Goddamn Catharsis

Some things are worth the struggle (big hike to get here!)

Struggle is your password when crafting fiction, and I believe it. Struggle and adversity is what takes any character and makes them round, or triumphant, or even tragic. It is the stuff that challenges your characters, and poses for them the simplest of questions, are your motivations strong enough, do you have the resolve, is it still worth it? Without struggle we’d have no idea how far a character might have been willing to go to achieve their goals.

So how do we set up struggle? Well there are goals and obstacles. I think that’s a basic enough understanding. But what it comes down to, when you’re trying to make the achievement of one overarching goal feel like it fucking meant something, is avoiding instant or premature self gratification.

As writers, we have an end in mind. Some of us will have a clear picture in our heads of how things ought to shape up and where the pieces will fall at the final stroke of our pens, others of us might have a direction but prefer to wait and see what possibilities might be. Either way is fine, so long as your characters have had to struggle to get there.

In my early days with NCN I had some trouble with struggle. I had one ultimate goal for my cyborg to aim for, but as stated above I only had the most basic understanding of how story telling worked. Here I was trying to construct and sculpt a novel, and at the heart of my theory was the design, there are goals and there are obstacles preventing said goals from being achieved. That being the case I’d treat every chapter as if it were a mini story.

My characters would take the stage, a problem would arise, in the course of five to six pages they’d identify a solution, attempt said solution, run into a hitch, then pull through by the skin of their teeth. At the conclusion of every chapter my characters might make camp, roast some meat, tell stories, and call it a night… As you can see I had the basic idea, but I wasn’t giving myself or my theoretical readers any reason to continue on with the story.

It’s taken me a long time to understand this, but if you’re writing a novel or a longer story, it should take chapters worth of time for issues to come to a head and resolve. In the course of my own novel Thompson, the cyborg who is forced to flee his home with his family, ends up killing a female assassin who looks exactly like his eldest daughter and hunting partner… this puts a strain on their relationship, and these issues come to the surface quite a bit. Where they use to be close, there is now a wedge in-between them and this had been a conflict that has driven my novel writing group crazy. The issue will be resolved by the end of the novel, but for now it is a point of tension that will persist and intensify, because it dances on the knife-edge of one of my themes, united we stand.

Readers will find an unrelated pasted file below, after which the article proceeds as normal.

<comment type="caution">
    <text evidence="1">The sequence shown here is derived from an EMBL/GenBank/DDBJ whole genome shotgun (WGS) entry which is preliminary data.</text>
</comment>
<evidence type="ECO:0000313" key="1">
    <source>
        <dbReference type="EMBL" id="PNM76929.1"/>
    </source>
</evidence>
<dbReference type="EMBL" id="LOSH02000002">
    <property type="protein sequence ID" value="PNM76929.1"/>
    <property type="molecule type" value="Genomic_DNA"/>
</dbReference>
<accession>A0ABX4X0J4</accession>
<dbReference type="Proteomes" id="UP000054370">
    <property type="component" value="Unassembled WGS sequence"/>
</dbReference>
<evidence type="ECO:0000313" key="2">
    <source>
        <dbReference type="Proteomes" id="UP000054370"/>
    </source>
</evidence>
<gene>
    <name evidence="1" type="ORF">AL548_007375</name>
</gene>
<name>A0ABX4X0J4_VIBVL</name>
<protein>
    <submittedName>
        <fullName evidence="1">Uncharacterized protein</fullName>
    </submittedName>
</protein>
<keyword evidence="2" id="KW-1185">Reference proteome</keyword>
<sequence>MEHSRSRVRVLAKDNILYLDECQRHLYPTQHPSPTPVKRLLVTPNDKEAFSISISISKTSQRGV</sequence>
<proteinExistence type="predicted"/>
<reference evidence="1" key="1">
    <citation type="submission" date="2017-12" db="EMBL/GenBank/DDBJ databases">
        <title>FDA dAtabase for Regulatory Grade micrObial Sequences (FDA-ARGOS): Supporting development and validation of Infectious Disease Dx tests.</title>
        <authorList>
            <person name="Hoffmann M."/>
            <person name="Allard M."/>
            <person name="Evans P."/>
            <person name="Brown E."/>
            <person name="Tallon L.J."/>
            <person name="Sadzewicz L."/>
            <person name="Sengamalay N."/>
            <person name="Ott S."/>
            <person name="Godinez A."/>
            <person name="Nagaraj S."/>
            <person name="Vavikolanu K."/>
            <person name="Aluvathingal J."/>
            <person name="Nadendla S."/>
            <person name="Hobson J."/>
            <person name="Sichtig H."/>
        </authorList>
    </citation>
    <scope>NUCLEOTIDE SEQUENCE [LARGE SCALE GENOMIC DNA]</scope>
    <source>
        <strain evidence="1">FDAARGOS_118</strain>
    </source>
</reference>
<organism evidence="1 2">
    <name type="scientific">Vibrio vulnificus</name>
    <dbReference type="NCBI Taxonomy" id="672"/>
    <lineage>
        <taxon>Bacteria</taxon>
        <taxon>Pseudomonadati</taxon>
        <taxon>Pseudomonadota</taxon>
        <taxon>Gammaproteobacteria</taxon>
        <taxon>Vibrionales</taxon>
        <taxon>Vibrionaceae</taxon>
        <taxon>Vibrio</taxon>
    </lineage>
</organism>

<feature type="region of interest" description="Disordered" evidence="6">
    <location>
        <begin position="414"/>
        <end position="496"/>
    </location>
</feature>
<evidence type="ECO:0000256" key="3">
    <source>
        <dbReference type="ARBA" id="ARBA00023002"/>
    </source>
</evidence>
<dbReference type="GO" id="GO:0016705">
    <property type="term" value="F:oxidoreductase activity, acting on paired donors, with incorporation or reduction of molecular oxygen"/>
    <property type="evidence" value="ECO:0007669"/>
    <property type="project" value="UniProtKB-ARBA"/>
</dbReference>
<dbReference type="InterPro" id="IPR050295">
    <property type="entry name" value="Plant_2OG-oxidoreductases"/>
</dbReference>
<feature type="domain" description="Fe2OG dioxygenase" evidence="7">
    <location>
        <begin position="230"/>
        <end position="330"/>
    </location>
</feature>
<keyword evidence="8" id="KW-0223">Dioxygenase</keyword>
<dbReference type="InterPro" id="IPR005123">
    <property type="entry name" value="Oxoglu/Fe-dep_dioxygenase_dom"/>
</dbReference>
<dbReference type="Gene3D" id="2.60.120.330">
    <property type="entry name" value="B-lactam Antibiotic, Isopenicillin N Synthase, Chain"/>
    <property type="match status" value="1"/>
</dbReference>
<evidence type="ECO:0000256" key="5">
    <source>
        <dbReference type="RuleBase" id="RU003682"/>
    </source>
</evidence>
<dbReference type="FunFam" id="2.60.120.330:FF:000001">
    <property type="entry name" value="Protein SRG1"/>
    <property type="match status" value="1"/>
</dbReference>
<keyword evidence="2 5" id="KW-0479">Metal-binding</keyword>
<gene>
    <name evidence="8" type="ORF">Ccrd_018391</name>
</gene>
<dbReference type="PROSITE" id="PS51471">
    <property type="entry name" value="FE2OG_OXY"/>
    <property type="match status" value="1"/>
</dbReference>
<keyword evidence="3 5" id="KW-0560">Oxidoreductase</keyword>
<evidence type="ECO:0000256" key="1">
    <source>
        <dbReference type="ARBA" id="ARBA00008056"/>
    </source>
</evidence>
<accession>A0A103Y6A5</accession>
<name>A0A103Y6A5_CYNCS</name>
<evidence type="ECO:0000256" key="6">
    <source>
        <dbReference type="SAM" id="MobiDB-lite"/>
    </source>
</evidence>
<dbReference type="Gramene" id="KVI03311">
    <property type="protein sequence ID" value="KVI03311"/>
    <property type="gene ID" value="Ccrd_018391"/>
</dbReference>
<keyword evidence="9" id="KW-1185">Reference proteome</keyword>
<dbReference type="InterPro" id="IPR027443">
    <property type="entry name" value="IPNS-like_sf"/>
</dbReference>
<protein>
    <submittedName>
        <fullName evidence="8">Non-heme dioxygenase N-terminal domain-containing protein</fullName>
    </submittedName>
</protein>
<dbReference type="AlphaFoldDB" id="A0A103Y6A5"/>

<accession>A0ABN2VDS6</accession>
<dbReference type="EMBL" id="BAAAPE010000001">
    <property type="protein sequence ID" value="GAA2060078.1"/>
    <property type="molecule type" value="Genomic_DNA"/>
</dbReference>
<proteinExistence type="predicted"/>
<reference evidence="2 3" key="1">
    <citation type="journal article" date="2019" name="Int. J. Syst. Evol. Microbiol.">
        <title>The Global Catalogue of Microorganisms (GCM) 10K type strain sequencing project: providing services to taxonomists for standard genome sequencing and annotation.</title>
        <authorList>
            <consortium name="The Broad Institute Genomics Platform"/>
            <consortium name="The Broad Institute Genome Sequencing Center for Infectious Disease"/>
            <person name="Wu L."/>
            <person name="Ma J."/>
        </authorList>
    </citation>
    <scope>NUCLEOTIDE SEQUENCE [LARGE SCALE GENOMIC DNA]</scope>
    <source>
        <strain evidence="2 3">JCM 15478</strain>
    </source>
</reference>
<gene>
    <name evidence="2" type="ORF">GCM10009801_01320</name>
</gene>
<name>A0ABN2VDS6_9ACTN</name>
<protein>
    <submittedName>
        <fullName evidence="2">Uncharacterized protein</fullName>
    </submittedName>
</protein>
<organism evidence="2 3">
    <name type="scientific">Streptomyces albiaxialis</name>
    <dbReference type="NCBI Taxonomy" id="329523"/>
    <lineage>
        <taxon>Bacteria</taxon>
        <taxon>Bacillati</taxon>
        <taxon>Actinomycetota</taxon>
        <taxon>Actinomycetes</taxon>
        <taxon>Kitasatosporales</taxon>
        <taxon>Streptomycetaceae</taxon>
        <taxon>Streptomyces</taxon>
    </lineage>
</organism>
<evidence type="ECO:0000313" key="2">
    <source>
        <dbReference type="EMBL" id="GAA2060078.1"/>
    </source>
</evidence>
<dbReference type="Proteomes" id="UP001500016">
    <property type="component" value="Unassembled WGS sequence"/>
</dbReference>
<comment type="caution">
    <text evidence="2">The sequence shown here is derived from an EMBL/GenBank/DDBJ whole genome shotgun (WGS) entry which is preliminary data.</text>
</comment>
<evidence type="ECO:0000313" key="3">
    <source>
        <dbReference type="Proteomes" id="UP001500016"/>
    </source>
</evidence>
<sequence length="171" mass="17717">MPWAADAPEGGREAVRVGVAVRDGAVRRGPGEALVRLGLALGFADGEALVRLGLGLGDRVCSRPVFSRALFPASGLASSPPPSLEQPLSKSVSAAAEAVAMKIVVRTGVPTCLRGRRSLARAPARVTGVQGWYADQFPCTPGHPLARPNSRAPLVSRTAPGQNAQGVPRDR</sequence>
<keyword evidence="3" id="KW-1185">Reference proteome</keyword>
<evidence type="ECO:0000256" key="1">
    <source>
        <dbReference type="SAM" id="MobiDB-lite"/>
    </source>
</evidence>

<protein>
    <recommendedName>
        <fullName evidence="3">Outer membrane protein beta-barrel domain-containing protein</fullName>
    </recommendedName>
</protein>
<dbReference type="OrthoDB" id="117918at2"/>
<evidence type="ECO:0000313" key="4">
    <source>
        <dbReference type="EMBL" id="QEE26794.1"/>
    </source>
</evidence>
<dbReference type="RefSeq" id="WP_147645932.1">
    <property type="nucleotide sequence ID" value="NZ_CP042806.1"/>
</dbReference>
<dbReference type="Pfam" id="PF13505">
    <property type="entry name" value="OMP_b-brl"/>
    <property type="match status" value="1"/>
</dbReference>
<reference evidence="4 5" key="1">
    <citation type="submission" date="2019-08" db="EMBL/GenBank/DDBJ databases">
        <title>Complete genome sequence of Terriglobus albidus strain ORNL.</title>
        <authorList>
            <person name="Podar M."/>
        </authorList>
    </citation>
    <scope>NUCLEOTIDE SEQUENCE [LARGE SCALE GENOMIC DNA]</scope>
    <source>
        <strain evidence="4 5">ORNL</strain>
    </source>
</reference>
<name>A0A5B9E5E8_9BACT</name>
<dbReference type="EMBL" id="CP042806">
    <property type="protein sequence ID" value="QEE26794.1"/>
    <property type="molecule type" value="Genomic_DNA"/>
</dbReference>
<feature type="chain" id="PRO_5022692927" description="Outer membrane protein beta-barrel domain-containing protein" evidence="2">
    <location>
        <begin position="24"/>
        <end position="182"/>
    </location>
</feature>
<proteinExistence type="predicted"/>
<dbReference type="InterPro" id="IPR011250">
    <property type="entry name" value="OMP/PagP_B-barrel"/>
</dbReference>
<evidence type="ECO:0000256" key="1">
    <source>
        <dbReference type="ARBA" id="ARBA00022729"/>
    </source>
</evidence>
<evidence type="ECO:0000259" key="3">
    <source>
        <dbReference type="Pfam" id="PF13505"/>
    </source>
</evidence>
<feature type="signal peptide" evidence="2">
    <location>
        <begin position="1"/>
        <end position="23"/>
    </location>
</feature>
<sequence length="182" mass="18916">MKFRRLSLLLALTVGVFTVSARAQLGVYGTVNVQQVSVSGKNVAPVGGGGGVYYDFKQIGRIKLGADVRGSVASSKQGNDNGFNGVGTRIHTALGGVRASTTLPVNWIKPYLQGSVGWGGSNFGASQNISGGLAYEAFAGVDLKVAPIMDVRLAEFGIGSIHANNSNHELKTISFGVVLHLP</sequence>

This is something my characters have to grapple with for a long while, and it isn’t going away any time soon. How often in life do you run into an obstacle that is brushed aside and resolved in a week’s time? The answer is very little, and when they are they’re easily forgotten… where you remember the things that burdened you and stuck around to keep you company until you understood the meaning of the word loathing. And when those burdenful obstacles are finally gone, you celebrate, because goddamn it’s finally over! That’s what we’re trying to do in writing. It’s called catharsis, when your reader can take a deep breath and feel with every inch of their fibre and being, goddamn they finally did it, and in the end we (the readers) are moved.

Thank you for reading,


PS- I’d like to hear your thoughts on struggle and conflict. In your own writing what obstacles have you built that have been particularly effective, what could use some work? What authors IYO are exceptionally good at setting up prolonged conflict and struggle? Feel free to talk to me! 🙂


2 thoughts on “Goddamn Catharsis

  1. The best writers use the events and experiences of their own lives to form their stories such as the authors of The Little Prince and Peter Pan.


    • I agree. I think it’s a good idea to use your own personal experiences to bolster the various situations you run into while writing. That being said, I don’t think it’s possible to know every situation you might want to write about… Do I have to go to space to write speculative science fiction about asteroid miners encountering a problem and facing the very real threat of death out where no one can get to them? While I value experience I think human brains are pretty good simulators and empathizers. What do you think? And Thank you for contributing! 😁


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